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My Turn

I have been amazed at the letters to the editor that are against speaking out about politics (Feedback, March). Maybe I missed an article, but I can’t remember ever reading where Charisma told someone whom to vote for. I don’t understand why Christians would be offended by information about political candidates.

Yes, some voters may do their homework before it’s time to vote, but the majority of people I speak to during election time don’t have a clue about what the candidates stand for. I praise God that you are not afraid to tell the truth about people running for office and political parties. I wish more pastors would encourage their congregations to hold special prayer meetings leading up to election time.

And I want to say thank you for Stephen Strang’s column (Last Word, March). He revealed facts about people who have declared their candidacy, and he called for the church to go to war in prayer for our nation and future elections.

What I want to say is this: Wake up, church! Shake the slumber off. It’s high time we humble ourselves and pray and repent for our apathy. We need all the information we can get and all the prayers we can pray before the next election.

Charisma, keep up the good work on calling us to pray and vote. Our freedom is not free. It cost a lot of people their lives so we could have our religious freedoms. People in other nations wish they had what we have, and if we don’t wake up we’re going to lose it.
Jesten Peters
Brandon, Florida

We Need Revival

I thought the flames of revival in the United States had all but died down until I read your story about Bill Johnson’s church in California (“Ignite the Fire” by C. Hope Flinchbaugh, March). I wish churches would catch fire and recommit to spreading the gospel in their communities and across the nation. Let’s put aside our personal agendas and seek God’s face like never before.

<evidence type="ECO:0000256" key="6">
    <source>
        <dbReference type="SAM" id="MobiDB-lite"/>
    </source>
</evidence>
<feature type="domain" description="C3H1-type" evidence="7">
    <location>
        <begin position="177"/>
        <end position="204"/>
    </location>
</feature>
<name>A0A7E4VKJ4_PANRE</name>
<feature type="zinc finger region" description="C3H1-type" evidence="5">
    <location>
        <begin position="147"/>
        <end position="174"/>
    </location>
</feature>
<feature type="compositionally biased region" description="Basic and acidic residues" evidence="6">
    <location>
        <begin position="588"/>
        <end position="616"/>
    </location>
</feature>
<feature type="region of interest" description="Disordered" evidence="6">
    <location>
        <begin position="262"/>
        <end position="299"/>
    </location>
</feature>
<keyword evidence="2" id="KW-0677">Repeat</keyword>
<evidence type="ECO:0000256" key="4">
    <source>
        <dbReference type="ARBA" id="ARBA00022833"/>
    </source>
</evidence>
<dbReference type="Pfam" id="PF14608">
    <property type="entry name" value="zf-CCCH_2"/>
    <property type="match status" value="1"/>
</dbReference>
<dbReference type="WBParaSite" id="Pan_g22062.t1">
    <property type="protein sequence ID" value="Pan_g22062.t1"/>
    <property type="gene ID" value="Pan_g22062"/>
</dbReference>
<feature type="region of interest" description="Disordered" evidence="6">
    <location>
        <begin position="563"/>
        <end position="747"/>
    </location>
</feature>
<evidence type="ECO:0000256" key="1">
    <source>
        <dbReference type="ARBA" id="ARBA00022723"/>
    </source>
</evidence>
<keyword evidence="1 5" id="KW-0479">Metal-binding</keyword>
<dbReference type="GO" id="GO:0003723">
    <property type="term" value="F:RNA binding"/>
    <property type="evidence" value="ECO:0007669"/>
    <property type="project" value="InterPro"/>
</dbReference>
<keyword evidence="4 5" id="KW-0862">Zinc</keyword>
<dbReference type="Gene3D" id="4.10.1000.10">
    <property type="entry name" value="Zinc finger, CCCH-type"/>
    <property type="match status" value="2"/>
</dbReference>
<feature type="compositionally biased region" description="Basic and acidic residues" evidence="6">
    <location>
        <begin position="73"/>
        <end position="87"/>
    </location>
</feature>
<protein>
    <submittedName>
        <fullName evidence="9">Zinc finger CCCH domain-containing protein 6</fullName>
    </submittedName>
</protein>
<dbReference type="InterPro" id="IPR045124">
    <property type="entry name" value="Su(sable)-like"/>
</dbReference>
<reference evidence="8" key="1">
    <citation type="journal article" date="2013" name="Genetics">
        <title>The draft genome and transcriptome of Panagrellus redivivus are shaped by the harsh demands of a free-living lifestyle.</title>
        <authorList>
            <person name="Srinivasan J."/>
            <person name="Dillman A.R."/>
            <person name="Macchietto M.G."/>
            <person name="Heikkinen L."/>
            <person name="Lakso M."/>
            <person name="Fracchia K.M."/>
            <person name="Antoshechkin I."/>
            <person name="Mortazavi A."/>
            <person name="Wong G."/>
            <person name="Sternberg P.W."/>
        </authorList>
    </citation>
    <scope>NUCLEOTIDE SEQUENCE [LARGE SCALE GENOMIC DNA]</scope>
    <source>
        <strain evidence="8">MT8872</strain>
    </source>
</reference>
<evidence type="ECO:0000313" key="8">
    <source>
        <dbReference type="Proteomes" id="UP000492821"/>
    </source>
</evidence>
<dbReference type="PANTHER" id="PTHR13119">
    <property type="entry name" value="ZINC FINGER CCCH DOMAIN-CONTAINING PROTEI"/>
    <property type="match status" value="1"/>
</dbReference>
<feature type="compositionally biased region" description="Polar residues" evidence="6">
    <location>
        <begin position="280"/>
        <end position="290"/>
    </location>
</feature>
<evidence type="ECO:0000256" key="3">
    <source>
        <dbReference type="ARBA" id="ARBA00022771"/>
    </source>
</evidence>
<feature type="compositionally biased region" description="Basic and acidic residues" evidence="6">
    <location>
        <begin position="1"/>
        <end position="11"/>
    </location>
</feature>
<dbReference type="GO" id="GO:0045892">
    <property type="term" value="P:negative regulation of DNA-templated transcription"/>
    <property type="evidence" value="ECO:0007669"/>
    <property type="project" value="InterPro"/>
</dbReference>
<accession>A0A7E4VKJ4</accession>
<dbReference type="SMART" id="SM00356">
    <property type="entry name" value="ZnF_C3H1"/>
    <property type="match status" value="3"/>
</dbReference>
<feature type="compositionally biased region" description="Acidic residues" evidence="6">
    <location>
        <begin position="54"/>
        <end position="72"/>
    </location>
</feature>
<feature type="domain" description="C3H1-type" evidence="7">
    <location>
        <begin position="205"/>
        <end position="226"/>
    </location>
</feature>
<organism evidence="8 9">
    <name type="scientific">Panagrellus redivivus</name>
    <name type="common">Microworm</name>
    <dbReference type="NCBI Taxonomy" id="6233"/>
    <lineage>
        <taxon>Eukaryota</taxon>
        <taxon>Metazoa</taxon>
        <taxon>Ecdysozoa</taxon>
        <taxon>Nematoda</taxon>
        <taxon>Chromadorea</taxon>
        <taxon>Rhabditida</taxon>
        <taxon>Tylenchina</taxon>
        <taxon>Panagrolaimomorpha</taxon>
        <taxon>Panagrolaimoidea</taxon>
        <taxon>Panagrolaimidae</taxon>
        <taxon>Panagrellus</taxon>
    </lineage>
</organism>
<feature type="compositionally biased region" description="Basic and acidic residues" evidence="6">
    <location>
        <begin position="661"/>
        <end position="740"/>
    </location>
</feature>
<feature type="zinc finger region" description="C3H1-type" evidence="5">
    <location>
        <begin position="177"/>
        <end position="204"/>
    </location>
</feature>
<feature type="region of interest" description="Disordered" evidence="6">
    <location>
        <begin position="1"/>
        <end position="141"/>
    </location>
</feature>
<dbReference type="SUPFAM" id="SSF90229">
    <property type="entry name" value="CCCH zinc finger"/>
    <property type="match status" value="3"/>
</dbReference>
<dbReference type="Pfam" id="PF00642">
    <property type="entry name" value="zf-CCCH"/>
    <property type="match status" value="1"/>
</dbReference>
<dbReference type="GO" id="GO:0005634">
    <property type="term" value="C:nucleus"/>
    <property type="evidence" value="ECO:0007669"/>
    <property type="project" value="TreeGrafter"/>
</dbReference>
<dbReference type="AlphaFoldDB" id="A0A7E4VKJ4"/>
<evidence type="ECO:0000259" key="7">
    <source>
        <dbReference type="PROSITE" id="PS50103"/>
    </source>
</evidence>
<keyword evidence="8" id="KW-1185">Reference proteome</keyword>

B.L. Johnson
Akron, Ohio

Thanks for the article on Bill Johnson. Last year a Spirit-filled Christian counselor recommended Johnson’s book The Supernatural Power of the Transformed Mind. I am amazed at the revelation God has given Pastor Bill and the leaders of Bethel Church. I pray more articles like this will appear in Charisma.
Jane Paoli
Southold, New York

The Prosperity Debate

Thank you for publishing David Ravenhill’s article about manipulative tactics used in fundraising (Prophetic Edge, March). His column was an excellent word in due season.

If only more people would confront this type of false teaching on prosperity. However, although I enjoy Charisma, it is somewhat confusing to read this powerful article and then see an advocate of the erroneous doctrine he exposes in an advertisement in the same magazine.
Chris Barhorst
Greenville, Ohio

All the emphasis of some ministries on opulence, personal excess and extravagance is wrong, just as much as the poverty emphasis of a bygone era was wrong. Whatever happened to being reasonable? Why does someone in a ministry need to make so much more money than the average recipients of their ministry? They don’t.
Jonathan Nighthorse
Bremerton, Washington

David Ravenhill’s article is unfair to the whole of Scripture. He is reacting to what he perceives to be error, but apparently he ignores some plain teaching. Luke 6:38 teaches that we can determine our level of prosperity by our giving. I’ve proven that in my own life.
Rev. John Ponder
Munster, Indiana

God and Your Diet

I was appalled by your recent cover story on health (“God’s Secret for Divine Health” by Don Colbert, M.D.; January). In essence Colbert is saying that we must be thin, beautiful and fit for God’s work and love. This is pure Babylonian thinking.
It matters not what we look like. The Holy Spirit in us draws people to hear the good news. I am ashamed of Colbert’s message.
Tammy Duncan
Havre de Grace, Maryland